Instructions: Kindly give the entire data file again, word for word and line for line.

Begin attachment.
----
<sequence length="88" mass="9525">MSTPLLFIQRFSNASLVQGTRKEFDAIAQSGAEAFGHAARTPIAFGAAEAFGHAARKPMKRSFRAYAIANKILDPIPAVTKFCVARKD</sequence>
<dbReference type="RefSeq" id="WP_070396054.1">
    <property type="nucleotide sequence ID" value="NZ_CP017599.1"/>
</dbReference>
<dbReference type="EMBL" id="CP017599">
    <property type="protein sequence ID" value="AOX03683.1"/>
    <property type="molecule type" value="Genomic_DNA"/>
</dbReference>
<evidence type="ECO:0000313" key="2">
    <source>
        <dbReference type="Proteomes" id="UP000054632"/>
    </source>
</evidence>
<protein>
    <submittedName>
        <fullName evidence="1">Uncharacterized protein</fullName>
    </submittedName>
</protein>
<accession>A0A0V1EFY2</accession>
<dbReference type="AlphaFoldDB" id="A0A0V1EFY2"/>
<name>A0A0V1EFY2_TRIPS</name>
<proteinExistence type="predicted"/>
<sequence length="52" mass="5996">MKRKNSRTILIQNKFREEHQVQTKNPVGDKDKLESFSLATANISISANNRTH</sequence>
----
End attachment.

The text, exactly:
<sequence length="88" mass="9525">MSTPLLFIQRFSNASLVQGTRKEFDAIAQSGAEAFGHAARTPIAFGAAEAFGHAARKPMKRSFRAYAIANKILDPIPAVTKFCVARKD</sequence>
<dbReference type="RefSeq" id="WP_070396054.1">
    <property type="nucleotide sequence ID" value="NZ_CP017599.1"/>
</dbReference>
<dbReference type="EMBL" id="CP017599">
    <property type="protein sequence ID" value="AOX03683.1"/>
    <property type="molecule type" value="Genomic_DNA"/>
</dbReference>
<evidence type="ECO:0000313" key="2">
    <source>
        <dbReference type="Proteomes" id="UP000054632"/>
    </source>
</evidence>
<protein>
    <submittedName>
        <fullName evidence="1">Uncharacterized protein</fullName>
    </submittedName>
</protein>
<accession>A0A0V1EFY2</accession>
<dbReference type="AlphaFoldDB" id="A0A0V1EFY2"/>
<name>A0A0V1EFY2_TRIPS</name>
<proteinExistence type="predicted"/>
<sequence length="52" mass="5996">MKRKNSRTILIQNKFREEHQVQTKNPVGDKDKLESFSLATANISISANNRTH</sequence>